The Securities and Exchange Commission (the "Commission") is proposing that companies report certain D&O transactions on a Form 8-K filed within two business days following the transaction and that certain other D&O transactions involving less than $100,000 be reported on a Form 8-K filed by the second business day of the week following the week in which the transaction occurs. Currently, the reporting of D&O transactions is the responsibility of D&Os pursuant to the reporting regime adopted under Section 16 of the Securities Exchange Act of 1934 ("Exchange Act"). While many companies assist D&Os with this responsibility, this is not universally the case. In addition, under the current Section 16 reporting regime, reports are not due until, at the earliest, ten days after the end of the month in which the transaction occurs. Moreover, we understand that the Commission is considering requiring D&Os to make their Section 16 filings through EDGAR. Although the proposal does not deal explicitly with EDGAR, because of this interest in extending EDGAR to Section 16 filing and because of the desirability of coordination between this new Form 8-K requirement and the D&O's Section 16 filings, we included the impact of an EDGAR requirement for Section 16 filings in our comments.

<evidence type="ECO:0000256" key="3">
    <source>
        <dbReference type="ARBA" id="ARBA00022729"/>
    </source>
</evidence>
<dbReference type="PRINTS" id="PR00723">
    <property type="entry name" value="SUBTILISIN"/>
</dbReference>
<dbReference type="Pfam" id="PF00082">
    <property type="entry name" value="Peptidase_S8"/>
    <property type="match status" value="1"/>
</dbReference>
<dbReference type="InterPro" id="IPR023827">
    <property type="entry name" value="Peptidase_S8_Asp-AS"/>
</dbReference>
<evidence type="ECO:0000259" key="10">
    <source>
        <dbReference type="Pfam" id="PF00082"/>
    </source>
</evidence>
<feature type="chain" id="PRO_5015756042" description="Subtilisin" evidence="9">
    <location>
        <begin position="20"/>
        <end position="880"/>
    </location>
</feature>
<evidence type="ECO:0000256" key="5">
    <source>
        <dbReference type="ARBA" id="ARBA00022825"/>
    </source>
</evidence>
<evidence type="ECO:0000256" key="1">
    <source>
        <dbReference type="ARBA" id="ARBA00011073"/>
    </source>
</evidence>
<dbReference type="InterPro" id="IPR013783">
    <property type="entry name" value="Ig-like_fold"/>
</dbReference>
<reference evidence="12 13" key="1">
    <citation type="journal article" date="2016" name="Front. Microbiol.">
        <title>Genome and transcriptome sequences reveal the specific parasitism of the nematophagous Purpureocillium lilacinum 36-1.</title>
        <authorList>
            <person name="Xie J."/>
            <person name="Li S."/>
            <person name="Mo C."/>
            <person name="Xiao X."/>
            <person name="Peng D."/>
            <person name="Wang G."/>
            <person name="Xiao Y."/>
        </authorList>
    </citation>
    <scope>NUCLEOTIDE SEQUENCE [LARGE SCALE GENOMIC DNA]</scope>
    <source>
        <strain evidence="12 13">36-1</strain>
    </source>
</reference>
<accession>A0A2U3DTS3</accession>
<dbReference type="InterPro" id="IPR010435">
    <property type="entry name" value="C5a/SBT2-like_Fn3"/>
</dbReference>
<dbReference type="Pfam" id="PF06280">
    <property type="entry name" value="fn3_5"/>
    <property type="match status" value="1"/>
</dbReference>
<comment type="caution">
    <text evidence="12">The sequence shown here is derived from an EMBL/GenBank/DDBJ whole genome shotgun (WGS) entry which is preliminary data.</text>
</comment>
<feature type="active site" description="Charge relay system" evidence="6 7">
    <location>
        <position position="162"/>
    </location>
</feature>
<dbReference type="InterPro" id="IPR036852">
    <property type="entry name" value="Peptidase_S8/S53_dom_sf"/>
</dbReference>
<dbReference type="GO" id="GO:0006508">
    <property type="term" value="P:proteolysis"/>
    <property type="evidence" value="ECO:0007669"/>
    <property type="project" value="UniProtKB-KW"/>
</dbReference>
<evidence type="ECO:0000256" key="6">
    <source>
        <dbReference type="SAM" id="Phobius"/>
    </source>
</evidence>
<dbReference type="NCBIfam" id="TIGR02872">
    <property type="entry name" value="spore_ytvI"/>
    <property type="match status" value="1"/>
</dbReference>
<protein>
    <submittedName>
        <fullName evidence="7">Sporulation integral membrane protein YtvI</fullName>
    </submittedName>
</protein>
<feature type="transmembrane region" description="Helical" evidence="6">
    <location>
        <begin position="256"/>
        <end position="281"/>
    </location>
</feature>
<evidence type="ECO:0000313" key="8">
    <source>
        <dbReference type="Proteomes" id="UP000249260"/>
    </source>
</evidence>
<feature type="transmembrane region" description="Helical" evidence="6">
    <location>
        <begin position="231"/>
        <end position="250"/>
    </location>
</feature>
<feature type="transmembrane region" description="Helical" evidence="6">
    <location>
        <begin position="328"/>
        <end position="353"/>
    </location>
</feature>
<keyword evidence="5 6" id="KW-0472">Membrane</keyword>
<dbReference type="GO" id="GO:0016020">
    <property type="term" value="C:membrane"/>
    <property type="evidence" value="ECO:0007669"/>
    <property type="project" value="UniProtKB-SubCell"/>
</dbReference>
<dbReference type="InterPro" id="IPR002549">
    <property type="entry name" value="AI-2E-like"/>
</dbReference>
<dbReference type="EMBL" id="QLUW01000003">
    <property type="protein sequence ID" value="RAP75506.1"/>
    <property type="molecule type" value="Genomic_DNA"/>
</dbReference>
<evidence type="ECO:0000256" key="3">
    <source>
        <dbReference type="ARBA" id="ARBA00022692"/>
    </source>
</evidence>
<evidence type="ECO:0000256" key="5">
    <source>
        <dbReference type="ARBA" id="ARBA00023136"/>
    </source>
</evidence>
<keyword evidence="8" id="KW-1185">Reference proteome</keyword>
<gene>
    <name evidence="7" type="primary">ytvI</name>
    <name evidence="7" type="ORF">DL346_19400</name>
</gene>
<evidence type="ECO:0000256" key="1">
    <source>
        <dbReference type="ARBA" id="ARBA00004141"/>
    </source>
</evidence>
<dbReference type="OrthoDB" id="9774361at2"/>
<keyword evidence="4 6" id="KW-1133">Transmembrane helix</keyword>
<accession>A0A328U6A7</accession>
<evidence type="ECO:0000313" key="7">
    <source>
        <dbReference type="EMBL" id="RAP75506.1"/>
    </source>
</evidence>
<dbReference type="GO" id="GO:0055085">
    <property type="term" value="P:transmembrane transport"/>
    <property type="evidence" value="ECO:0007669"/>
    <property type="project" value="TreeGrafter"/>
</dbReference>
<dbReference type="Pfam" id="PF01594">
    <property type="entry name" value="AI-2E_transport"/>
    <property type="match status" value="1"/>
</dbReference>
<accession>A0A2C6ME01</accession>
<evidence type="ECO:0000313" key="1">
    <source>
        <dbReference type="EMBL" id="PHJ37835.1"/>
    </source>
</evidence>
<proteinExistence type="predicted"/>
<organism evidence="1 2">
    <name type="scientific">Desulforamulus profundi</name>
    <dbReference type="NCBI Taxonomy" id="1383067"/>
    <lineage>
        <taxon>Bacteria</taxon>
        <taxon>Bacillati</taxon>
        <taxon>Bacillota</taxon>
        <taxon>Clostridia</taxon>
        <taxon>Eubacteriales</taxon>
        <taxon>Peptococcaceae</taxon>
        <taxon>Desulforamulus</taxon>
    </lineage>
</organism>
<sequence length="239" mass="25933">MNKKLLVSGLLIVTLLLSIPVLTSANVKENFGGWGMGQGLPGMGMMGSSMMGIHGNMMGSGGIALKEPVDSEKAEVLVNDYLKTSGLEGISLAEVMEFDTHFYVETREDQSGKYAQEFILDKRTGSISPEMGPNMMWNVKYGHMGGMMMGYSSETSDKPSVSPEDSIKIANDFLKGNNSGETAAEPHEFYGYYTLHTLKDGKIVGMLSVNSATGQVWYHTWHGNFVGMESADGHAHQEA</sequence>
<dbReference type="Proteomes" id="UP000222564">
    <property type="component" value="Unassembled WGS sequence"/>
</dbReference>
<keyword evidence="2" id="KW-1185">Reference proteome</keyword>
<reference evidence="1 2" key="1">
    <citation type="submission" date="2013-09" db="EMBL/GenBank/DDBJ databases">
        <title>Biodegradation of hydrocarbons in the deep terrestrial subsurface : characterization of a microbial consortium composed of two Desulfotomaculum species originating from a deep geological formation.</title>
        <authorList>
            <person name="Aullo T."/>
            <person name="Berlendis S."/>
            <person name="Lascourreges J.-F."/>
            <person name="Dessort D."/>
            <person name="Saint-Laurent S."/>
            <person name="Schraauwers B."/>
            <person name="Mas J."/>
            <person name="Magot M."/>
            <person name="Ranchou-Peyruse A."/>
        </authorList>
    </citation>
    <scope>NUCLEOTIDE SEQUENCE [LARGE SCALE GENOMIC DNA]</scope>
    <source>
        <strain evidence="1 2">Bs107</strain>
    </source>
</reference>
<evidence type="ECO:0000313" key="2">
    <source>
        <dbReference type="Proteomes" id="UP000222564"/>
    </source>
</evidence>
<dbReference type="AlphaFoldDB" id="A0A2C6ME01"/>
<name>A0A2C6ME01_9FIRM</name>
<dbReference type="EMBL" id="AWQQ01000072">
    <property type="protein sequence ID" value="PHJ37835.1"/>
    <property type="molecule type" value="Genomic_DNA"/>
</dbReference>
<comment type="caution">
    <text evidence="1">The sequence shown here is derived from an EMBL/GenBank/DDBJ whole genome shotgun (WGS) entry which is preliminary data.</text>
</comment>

According to our survey, in order to meet the new obligations imposed by the proposals, companies will have to hire additional staff, revise their practices and procedures, and implement new systems, software and training. Respondents to our survey indicated that the approximate additional cost of complying with the proposals was $5,000 to $150,000 per year. As importantly as the additional cost, companies will need to change their systems and procedures. The most effective way for a company to meet the proposed time schedule for filing its Form 8-K, either within two days or in the following week, is to establish a pre-clearance procedure pursuant to which D&Os must notify the company in advance of any transactions in the company's securities. Even then, companies may find it difficult to obtain the necessary information to make the required filing within a two-day window. For example, under Exchange Act Rule 10b-10, brokers generally do not report details of a transaction until the third business day after the trade date. Moreover, in contrast to the existing reporting regime under Section 16 in which most reports are filed on a regular basis (10 days after the end of the month in which a transaction occurs), under the proposals, a company will need to be ready to submit a Form 8-K within a fixed number of days of a D&O transaction, which may occur at any time.